Multi-body system

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A multi-body system (MBS) is a mechanical system of individual bodies that are coupled to one another by joints or force elements (e.g. springs, dampers) and are under the influence of forces. With the help of kinematics , a branch of mechanics , the movement of the body is formulated mathematically. Although a multi-body system can also be immobile, the term is usually used to describe a system whose parts can move against each other. The investigation of the movement ( dynamics ) of a multi-body system is called multi-body dynamics .

This article gives an overview of some important aspects of multibody systems. However, at the end of the 1990s, many newer sub-areas developed (optimization, sensitivity analysis, robotics, control, automobiles and rail vehicles, etc.) that have not been included in this article.

application areas

Multi-body systems are used to model the movement of (partial) bodies in technical applications:


The following figure shows a typical example of a multi-body system. This system will also crank drive ( english slider-crank called). In this example, a rigid body is used for the driven crank, which drives a rotatably mounted connecting rod and finally moves the end mass (concentrated mass). The final mass can only move within the guide. There are 3 swivel joints installed, one between the crank and the inertial system, one between the crank and the connecting rod and one between the connecting rod and the end mass.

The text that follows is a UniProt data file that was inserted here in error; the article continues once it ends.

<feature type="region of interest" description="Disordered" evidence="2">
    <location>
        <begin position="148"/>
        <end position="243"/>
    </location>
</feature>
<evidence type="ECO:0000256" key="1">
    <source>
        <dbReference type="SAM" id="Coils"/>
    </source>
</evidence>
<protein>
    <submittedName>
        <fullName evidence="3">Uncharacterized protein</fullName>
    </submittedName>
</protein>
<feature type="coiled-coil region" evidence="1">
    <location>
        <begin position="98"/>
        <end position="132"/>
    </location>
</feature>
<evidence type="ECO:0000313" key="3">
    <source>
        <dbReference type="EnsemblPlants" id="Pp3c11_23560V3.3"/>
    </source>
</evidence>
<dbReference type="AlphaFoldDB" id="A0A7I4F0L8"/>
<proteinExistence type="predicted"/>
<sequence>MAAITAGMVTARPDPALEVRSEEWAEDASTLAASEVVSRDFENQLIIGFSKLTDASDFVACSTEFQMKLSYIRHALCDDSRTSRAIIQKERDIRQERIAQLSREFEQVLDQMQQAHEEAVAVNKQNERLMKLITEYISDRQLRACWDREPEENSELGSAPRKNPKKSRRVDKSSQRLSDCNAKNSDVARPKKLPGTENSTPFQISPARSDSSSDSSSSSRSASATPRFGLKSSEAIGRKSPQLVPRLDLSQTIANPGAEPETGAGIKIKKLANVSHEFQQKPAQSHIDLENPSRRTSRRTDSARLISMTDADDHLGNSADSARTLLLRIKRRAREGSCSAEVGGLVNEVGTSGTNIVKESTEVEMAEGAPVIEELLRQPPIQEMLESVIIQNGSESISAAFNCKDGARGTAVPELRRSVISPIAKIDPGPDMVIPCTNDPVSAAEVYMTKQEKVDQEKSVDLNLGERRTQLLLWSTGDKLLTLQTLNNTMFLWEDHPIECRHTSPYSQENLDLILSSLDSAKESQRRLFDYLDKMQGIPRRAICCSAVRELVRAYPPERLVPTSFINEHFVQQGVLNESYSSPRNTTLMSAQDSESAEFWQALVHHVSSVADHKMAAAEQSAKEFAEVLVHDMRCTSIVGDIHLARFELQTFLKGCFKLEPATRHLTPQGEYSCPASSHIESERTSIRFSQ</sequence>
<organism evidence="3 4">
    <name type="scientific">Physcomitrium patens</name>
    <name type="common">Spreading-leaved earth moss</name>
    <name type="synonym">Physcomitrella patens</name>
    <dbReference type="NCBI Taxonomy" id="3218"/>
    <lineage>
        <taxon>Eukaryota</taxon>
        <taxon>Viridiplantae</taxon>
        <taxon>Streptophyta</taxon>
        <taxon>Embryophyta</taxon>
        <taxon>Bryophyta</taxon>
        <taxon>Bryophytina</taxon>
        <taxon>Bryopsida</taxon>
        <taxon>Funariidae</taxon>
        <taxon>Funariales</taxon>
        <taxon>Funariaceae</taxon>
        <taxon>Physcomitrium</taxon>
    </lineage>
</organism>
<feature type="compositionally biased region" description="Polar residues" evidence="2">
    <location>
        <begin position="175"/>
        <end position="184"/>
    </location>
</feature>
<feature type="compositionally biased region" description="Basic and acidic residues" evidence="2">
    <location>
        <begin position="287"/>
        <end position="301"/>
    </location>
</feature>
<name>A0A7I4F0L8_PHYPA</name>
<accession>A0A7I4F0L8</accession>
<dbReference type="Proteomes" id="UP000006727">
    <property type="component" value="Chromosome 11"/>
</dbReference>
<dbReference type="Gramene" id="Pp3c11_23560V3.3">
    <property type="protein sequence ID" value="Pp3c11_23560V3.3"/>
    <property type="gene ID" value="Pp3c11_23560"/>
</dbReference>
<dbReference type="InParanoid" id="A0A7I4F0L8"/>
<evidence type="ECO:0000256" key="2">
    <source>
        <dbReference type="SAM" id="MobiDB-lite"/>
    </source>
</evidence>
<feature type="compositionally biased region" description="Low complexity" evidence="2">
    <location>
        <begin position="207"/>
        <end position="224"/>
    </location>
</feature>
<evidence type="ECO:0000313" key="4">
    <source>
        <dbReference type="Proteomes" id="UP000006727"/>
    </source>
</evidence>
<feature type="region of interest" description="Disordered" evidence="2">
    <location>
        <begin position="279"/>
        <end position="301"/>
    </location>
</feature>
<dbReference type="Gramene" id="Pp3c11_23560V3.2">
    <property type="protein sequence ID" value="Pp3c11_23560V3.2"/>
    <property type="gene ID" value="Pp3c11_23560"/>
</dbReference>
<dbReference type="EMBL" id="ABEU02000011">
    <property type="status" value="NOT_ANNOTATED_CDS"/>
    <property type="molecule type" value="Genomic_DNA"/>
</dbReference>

Crank drive Crank drive


A body is understood to be a solid or flexible body in the mechanical sense (not to be confused with the mathematical body or the human body). A body is, for example, the arm of a robot, the steering wheel of a car, but also the forearm of a human. Joints form flexible connections between bodies. You can z. B. using a joint in the human body or using the example of a joint in a machine or in a car.

Two further terms are of central importance in multi-body dynamics: degree of freedom and constraint.

Degree of freedom

In the sense of a mechanical body, the number of degrees of freedom represents the number of mutually independent possibilities of movement. A rigid body has 6 degrees of freedom for general spatial movement, including 3 degrees of translational freedom and 3 degrees of freedom of rotation. If you only consider the movement of a body (and all of its points) in one plane, this body only has 3 degrees of freedom: 2 degrees of translational freedom and one degree of freedom of rotation.


When looking at a body in space, e.g. B. the computer mouse, the three degrees of translational freedom can be displayed simply by moving left-right, fore-back, up-down. The three degrees of freedom of rotation of the body (the computer mouse) are described by rotation around the axes along which the translation takes place (e.g. around the longitudinal axis of the mouse during translation forwards and backwards).


Constraints represent a limitation of the possibilities of movement of bodies. Constraints may also be applied both between two bodies as between a body and a fixed point in space. Contrary to the assumption in the link "Constraints", not only mass points can be constrained. A constraint can also be applied to rotations, speeds (including angular speeds) and accelerations in a multi-body system.

Equations of motion

The motion of the multi-body system is described with the equations of motion, which result from Newton's 2nd axiom and the additional constraints.

The movement of a rigid body system can be expressed as follows: